Summary: 1-2. Importunate prayer. 11-15. Meditating upon the works and wonders God. 16-20. Remembering our salvation history.


Psalm 77:1-2, Psalm 77:11-20.

PSALM 77:1. “I cried unto God with my voice.” This sounds like one persistent prolonged or repeated cry. There is an intensity about it that cannot prevent it becoming vocalised, ‘out loud’ (as we say). The mouth utters what the heart is full of (Luke 6:45).

“He answered me.” The prayer of a righteous man is powerful and effective (cf. James 5:16). Importunity gets results. ‘Shall not God avenge His own elect, which cry day and night unto Him, though He bear long with them?’ (Luke 18:7).

PSALM 77:2. “In the day of my trouble I sought the LORD.” All day long, and into the night, the inconsolable psalmist “stretched out his hand” (N.R.S.V.) to God. This is the posture of prayer, reaching out to God, seeking Him, determined to find Him. ‘Ethiopia shall soon stretch out her hands to God’ (Psalm 68:31).

When we think, we imagine, that God has withdrawn from us, our first concern is to return to fellowship with Him. So we wrestle on, through all our perplexities and doubts, like Jacob of old, who at last found himself to be a true ‘prince with God’ (as his new name ‘Israel’ translates). ‘For as a prince thou hast power with God and man, and hast prevailed’ (Genesis 32:28).

PSALM 77:11. “I will remember the works of the LORD.” This we must do, for ‘Hitherto hath the LORD helped us’ (1 Samuel 7:12). ‘Jesus Christ is the same yesterday, today, and forever’ (Hebrews 13:8), so we let our yesterday inform our today and our tomorrow. Our memory of what God has done hitherto informs and instructs our faith in God for the future.

“I will remember THY wonders of old.” Through all his perplexities, doubts and questions, the Psalmist at last turned His meditation toward the LORD Himself. Hereafter the Psalm is addressed directly to God, recalling the salvation history of Israel.

PSALM 77:12. “I will meditate also of ALL thy work.” If we look alone at the work of God in Creation, or the work of God in Providence, these alone are magnificent. But then we might come to the work of Jesus, and what He accomplished, and the work of the Holy Spirit guiding His people. No wonder we sing, ‘How Great Thou Art.’

“And talk of all thy doings.” We meditate on God, who He is, what He has accomplished, what He has done for us. They are wonders to be told, not to be kept secret. When we look on Jesus, and His work upon the Cross, we just cannot remain silent!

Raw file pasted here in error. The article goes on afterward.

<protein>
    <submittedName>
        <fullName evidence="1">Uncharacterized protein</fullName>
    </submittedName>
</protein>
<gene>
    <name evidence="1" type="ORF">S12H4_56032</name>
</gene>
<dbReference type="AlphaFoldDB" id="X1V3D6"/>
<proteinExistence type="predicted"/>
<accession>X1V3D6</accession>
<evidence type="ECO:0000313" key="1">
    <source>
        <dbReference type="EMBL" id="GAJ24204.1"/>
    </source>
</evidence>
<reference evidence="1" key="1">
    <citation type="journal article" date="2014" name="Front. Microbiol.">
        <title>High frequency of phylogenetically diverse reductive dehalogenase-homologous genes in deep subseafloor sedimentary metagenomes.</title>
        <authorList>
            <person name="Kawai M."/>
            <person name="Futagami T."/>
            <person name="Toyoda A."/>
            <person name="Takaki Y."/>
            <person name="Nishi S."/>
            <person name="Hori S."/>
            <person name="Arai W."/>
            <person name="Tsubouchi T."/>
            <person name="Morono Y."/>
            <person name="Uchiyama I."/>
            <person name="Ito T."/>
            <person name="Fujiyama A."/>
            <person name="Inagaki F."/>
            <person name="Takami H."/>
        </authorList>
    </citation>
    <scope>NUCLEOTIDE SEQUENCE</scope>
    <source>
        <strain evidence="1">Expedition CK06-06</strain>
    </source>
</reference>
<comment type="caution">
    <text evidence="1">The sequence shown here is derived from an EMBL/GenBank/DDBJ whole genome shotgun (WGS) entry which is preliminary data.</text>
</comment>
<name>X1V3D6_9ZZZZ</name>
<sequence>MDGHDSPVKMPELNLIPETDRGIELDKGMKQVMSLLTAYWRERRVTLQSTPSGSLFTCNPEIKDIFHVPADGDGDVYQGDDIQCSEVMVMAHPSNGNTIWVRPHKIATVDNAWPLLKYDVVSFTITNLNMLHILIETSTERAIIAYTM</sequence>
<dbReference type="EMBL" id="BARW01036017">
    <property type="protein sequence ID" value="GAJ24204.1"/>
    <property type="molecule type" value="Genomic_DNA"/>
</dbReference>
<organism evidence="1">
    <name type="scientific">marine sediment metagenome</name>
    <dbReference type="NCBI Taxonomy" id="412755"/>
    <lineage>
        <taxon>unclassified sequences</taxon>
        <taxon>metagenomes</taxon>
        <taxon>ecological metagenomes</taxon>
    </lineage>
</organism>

PSALM 77:13. “Thy way O God is in the sanctuary.” This is His holy place, where man may meet with God. The turning point for Asaph in another composition is, ‘When I thought to know this it was too painful for me; UNTIL I went into the sanctuary of God’ (Psalm 73:16-17).

“Who is so great a God as our God?”

PSALM 77:14. “Thou art the God that does wonders: thou hast declared thy strength among the people.” The wonder-working God has displayed His power for all nations to see. He will indeed ‘save to the uttermost’ all who come to him through Christ (Hebrews 7:25).

PSALM 77:15. “Thou hast with thine arm redeemed thy people, the sons of Jacob and Joseph.” The mighty arm of God, bringing Israel out of Egypt. The outstretched arms of Jesus on the Cross, drawing all men unto Him (John 12:32).

“Selah.” Think on these things. The song is reaching its crescendo.

PSALM 77:16. “The waters saw thee, O God, the waters saw thee; they were afraid: the depths also were troubled.” The Red Sea stood back to let the children of Israel pass through upon dry ground (Exodus 14:21-22).

PSALM 77:17. “The clouds poured out water: the skies sent out a sound: thine arrows also went abroad.” This was the discomfiture of the Egyptians (Exodus 14:24-28).

PSALM 77:18. “The voice of thy thunder was in the heaven: the lightnings lighted the world: the earth trembled and shook.” When God acts, heaven and earth cannot stand still. There was an earthquake at Jesus’ death (Matthew 27:51), and also at His resurrection (Matthew 28:2).

PSALM 77:19. “Thy way is in the sea, and thy path in the great waters, and thy footsteps are not known.” God’s ways are unknown to man, His workings are hidden from our view: but He is always at work, working all things together for good for His people (Romans 8:28).

PSALM 77:20. “You led your people like a flock by the hand of Moses and Aaron.” The One whose way is in the sea, who smote the Egyptians, is now at last seen to be the Shepherd of Israel. Jesus said, ‘I AM the good shepherd’ (John 10:11).

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